Zell: Extend and pretend 'screwing the industry'

The commercial real estate market would be much healthier today if banks had just foreclosed on nonperforming loans, according to the founder of Equity Group Investments.

About $600 billion of commercial mortgage-backed securities are scheduled to come due in the next few years, but real estate veteran Sam Zell doesn’t see that as a major boon for the industry. In fact, he anticipates that the expected CMBS maturities will create an additional drag on the property sector.

“We extended and pretended our way significantly beyond what I would call reality,” Zell said, speaking at the Talmage 2013 Credit Conference in New York on Tuesday. 

He anticipated that the refinancing of that debt likely will lead to more “extend and pretend,” referring to the common practice of banks extending the term on a nonperforming loan to give the borrower more time to pay back the debt rather than foreclosing on the mortgage. Such a practice “in effect is another way of screwing the real estate industry for another few years,” said the founder of Chicago-based Equity Group Investments, which includes private equity firm Equity International. 

The impact of “extend and pretend” on the commercial real estate industry was the absence of true identification of values that would come from banks clearing real estate off their books. “We created artificial pretend and extend debt that artificially impacted the values,” said Zell. “In my judgment, I don’t think that made a lot of sense. I think everybody would have been better off had we faced up to whatever our problems were in 2006, 2007 or 2008, and today we would have had a much, much healthier commercial real estate market.”

Meanwhile, a low interest rate environment isn’t helping to reinvigorate real estate investment activity. Zell referred to the age of basketball prior to shot clocks, when the game was focused on keeping the ball away from the opposing team rather than scoring as many shots as possible – and basketball scores were in the low double-digits.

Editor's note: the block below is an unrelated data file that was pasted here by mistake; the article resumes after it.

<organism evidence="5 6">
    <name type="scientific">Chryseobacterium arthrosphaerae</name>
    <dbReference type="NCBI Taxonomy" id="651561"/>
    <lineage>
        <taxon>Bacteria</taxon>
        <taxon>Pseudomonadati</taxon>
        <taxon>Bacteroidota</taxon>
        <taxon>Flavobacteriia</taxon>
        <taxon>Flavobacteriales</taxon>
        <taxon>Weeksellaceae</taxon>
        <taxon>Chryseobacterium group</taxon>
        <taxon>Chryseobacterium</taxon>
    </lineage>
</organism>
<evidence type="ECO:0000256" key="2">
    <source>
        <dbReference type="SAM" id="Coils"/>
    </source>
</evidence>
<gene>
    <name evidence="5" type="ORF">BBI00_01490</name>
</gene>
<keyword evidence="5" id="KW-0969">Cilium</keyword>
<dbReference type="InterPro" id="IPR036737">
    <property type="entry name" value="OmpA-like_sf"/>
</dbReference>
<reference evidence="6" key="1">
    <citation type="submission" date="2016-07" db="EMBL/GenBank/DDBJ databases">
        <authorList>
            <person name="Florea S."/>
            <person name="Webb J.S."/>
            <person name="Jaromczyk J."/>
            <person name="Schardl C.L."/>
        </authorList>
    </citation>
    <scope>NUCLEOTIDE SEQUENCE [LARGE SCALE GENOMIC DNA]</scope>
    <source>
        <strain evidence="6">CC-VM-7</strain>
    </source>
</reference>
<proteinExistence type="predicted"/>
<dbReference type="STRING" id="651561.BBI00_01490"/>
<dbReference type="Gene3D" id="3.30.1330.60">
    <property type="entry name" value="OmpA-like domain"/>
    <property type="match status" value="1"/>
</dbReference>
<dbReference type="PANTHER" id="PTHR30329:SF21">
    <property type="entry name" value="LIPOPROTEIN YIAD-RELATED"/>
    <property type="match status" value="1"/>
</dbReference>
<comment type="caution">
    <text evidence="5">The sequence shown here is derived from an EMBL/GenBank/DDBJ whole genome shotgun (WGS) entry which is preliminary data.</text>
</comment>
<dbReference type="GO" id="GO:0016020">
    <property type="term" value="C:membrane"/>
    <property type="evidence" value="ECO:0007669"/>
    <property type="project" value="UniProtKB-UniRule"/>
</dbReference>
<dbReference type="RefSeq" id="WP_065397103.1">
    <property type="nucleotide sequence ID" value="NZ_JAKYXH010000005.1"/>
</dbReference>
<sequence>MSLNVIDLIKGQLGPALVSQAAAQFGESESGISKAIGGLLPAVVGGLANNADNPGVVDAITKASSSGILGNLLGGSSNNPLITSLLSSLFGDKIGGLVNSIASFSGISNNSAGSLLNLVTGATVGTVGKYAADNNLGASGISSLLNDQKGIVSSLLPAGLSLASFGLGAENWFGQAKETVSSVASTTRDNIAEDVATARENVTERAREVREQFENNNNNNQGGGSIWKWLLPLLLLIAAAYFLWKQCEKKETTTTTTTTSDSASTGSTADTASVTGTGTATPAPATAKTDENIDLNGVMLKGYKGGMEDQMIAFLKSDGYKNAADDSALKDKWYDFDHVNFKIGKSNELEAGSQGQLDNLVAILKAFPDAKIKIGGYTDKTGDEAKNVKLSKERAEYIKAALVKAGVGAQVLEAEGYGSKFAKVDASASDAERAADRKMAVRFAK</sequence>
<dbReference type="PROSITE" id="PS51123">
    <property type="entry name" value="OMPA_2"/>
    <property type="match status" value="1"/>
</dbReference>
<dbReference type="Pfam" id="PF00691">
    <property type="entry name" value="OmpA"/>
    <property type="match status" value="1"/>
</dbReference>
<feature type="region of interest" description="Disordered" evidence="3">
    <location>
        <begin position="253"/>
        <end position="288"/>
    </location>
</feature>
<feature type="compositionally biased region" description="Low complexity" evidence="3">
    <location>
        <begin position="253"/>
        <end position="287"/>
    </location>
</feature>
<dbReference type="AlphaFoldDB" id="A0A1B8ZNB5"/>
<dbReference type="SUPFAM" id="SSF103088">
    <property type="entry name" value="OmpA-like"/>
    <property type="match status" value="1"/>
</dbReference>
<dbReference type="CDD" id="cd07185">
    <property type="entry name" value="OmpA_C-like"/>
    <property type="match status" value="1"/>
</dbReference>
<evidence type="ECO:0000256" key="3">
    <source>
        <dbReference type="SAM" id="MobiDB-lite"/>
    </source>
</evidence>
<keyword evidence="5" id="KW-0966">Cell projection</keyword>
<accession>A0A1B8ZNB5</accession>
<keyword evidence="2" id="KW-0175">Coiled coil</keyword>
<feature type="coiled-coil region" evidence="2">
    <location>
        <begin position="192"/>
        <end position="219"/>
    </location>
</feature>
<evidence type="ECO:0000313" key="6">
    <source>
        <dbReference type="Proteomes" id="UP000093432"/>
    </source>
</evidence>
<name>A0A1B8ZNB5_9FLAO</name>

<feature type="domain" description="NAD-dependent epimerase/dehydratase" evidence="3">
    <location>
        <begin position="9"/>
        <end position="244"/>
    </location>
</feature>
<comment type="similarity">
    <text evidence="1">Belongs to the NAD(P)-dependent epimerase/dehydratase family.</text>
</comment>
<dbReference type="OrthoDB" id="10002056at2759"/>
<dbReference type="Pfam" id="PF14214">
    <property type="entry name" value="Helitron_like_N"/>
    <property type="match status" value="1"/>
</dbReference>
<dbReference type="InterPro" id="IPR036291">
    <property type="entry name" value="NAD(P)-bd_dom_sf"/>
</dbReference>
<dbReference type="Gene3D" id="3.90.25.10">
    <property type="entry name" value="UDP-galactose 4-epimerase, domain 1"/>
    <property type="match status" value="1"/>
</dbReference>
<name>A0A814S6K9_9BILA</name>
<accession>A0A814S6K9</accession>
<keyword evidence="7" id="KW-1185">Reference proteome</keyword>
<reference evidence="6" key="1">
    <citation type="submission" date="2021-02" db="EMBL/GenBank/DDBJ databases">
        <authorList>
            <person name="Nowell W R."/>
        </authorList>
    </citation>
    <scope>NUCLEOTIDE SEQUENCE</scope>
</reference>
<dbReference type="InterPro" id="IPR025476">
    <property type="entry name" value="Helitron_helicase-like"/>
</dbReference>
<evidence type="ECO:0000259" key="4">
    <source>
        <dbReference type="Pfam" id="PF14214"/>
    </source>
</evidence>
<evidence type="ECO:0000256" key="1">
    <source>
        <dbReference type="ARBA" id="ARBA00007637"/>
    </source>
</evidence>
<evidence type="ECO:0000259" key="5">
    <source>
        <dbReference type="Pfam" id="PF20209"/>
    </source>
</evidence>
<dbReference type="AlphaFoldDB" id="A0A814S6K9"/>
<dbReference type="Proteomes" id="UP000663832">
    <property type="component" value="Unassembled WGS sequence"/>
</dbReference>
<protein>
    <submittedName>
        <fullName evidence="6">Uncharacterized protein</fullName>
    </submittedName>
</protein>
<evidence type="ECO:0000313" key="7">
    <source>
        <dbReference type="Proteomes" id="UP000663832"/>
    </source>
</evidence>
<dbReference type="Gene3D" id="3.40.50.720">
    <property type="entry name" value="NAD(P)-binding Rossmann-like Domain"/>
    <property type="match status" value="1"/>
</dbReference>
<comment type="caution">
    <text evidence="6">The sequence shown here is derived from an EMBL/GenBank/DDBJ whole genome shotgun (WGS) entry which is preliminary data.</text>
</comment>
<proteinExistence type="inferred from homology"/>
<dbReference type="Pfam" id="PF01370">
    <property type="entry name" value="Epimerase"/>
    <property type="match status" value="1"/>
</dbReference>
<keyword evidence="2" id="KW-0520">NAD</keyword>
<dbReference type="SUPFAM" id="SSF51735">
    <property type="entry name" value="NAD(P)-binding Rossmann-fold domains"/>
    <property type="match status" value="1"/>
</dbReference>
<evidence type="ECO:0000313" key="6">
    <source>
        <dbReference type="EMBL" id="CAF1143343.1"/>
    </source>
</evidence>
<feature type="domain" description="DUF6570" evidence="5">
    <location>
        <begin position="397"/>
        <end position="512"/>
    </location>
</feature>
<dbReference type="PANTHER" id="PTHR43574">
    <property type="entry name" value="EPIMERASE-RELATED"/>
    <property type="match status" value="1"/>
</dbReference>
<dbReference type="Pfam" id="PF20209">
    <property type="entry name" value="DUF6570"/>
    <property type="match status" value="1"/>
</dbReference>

“The interest rate situation is such that it’s having the same impact as no shot clock,” Zell said. “Interest rates are part of the shot clock. Interest rates cause a sense of urgency.” He noted that, in 1990, he was able to buy a significant number of empty office buildings in the US because the seller had a seven percent cost of capital and therefore was motivated to sell. In 2008, with the cost of capital at one-quarter to one-half percent, the motivation to liquidate was limited.

Zell equated low interest rates with low growth, adding: “I don’t think low interest rates are healthy, despite the fact that obviously I’m a significant beneficiary. But everything is relative, and the answer is I made a lot more money when interest rates were seven than when interest rates are half of a percent, and it translates into every deal.”

Zell also said that increasing supply in the market would translate to inflation, and that inflation in turn would have a short-term negative impact on the real estate market. While real estate costs would immediately go up during an inflationary period, the increase in rental rates – and therefore income – would lag by five or so years since leases lock in rental rates for a certain period of time.

“The ‘inflationary protection’ that real estate offers is true, if you have the staying power and if you have a very long-term perspective,” Zell said. “On a short-term basis, however, I don’t think that real estate historically has been an inflation hedge.”